No one really had any idea that what they were undertaking in 1930 was to become an historic monument, after an extensive restoration, some 80 years later. There was no diary of events kept during the construction that we know of. The restoration committee had the architectural drawings and some fine photographs showing various stages of development, but what was lacking was a step-by-step schedule or plan by which the crib was put together. Also, the restoration effort was confined to that part of the lighthouse that was above water level. Only part of the steel plating of the crib is visible today. The restored lighthouse was to be opened for guided visitors, but there was little that could be done to show visitors just how the lighthouse was supported on a reef, almost a mile from the nearest land. It was decided that what was needed was a model that could be displayed for our visitors.

The idea of a scale model was the brain child of Dr. Chuck Feltner, historian for the DeTour Reef Light Preservation Society. While looking for someone to do the actual work of building the model, this author stumbled in and took the bait. It was a task that looked straight forward enough, once I had studied the plans and photos. Model builders can often buy kits that include all the necessary materials, and plans containing specific instructions for assembling the model. Lacking an instruction manual, I decided that the best way to accomplish my task would be to adopt the same set of procedures used by the workers who built the actual crib, back in 1930.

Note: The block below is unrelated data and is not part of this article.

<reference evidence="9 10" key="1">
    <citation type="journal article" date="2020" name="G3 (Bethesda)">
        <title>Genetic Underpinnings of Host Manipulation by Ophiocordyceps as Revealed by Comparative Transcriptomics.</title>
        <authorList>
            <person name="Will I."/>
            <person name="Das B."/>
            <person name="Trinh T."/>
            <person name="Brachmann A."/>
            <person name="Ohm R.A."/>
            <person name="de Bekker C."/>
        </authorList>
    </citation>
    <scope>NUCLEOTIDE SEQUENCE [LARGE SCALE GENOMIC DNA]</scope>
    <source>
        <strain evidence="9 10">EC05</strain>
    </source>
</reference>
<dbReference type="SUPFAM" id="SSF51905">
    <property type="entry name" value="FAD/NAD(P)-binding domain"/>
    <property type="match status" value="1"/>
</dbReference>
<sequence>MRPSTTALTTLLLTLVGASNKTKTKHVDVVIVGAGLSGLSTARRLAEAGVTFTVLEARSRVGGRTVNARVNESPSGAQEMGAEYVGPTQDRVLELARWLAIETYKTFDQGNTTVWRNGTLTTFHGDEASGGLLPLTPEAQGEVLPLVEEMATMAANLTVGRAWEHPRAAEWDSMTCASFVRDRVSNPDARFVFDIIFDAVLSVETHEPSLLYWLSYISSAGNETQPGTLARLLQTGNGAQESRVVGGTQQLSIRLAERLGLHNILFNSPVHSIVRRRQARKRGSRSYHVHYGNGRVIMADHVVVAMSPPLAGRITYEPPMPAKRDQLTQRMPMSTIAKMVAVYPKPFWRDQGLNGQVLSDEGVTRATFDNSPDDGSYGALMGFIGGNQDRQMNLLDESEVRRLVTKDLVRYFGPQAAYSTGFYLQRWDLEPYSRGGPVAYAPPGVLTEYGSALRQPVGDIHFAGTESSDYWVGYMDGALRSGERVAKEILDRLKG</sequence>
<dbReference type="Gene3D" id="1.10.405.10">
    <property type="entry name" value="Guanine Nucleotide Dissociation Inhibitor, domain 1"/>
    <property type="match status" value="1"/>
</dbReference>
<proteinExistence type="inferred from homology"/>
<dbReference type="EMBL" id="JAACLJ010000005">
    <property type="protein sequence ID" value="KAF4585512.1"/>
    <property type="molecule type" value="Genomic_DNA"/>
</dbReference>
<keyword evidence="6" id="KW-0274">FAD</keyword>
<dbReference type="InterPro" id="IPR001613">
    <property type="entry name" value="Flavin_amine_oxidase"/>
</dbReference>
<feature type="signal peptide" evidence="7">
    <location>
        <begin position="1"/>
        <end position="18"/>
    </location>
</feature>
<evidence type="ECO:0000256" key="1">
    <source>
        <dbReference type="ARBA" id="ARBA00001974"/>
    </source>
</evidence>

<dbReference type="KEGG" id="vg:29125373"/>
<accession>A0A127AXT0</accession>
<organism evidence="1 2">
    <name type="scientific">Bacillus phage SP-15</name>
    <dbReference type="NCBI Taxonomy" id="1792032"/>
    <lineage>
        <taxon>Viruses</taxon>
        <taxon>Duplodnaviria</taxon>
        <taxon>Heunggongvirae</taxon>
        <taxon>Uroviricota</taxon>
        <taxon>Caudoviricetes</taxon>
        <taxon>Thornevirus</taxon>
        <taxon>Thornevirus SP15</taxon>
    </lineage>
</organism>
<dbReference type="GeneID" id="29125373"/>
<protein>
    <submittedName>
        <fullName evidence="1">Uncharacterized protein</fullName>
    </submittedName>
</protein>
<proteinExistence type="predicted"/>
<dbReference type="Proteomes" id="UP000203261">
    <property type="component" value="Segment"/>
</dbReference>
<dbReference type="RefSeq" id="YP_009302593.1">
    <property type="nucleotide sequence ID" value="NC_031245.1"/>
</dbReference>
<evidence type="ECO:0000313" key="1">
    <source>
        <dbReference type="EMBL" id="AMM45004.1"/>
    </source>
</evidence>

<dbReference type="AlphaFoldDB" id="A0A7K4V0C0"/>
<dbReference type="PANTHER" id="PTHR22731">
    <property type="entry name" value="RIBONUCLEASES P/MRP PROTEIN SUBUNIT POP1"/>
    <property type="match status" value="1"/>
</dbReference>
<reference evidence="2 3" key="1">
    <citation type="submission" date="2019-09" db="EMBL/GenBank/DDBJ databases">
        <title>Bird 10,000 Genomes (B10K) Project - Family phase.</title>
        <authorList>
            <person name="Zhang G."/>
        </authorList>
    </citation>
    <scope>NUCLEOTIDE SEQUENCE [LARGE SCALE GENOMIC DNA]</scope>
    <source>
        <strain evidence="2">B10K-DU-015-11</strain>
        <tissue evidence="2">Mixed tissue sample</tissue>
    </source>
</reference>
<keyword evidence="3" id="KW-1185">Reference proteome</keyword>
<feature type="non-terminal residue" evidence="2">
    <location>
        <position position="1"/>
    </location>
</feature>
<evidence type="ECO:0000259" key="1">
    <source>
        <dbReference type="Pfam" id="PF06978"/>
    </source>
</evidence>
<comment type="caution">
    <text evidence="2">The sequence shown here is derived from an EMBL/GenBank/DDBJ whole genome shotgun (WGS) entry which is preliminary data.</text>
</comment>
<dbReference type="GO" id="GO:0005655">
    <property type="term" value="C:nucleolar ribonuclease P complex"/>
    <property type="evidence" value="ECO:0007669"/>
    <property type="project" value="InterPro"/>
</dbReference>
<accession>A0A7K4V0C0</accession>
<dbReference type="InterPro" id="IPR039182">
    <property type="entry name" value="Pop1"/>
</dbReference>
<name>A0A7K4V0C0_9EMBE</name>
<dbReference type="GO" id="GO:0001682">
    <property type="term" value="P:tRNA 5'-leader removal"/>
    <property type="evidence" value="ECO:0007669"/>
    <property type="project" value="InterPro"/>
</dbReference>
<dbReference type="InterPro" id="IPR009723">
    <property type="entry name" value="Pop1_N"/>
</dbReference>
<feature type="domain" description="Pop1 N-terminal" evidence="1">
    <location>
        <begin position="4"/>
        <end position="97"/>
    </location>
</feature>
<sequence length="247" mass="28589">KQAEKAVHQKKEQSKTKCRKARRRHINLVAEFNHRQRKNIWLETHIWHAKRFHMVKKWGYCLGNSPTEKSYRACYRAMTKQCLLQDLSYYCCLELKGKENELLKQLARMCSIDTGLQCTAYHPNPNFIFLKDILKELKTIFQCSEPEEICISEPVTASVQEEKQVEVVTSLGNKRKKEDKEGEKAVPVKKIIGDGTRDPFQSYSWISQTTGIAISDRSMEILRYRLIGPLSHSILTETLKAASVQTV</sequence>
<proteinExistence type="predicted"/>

But, where to start? At the bottom, of course, but how? A lot of study and research followed. Consultations with Dr. Feltner produced some answers, but also led to more unanswered questions. We both agreed that the best we could do would be to proceed on a plan of reasonable assumptions. As it turned out, we found out that we were right on the mark, but more on that later.

The real crib was basically a lattice work of heavy Douglas Fir timbers, 60 feet long and one foot in cross section. Such timbers do not exist in nature, so plans were made to join them together using bolted scarf joints. The ends of the timbers were dove tailed into the outer walls of the crib, also made of the same materials. The outer walls were caulked and water-proofed. Reinforcing the dovetail joints were vertical steel angles, bolted into place, and rising about 21 feet above the bottom of the crib. The interlocking timbers formed a network of contiguous chambers, each about 10 feet square and 20 feet tall. The 16 inner chambers were isolated from the outer chambers by a wooden plank wall. Below the inner chambers, a heavy wooden floor provided a means of containing the rock ballast that was to secure the crib to the reef, while the pouring of the concrete fill was underway.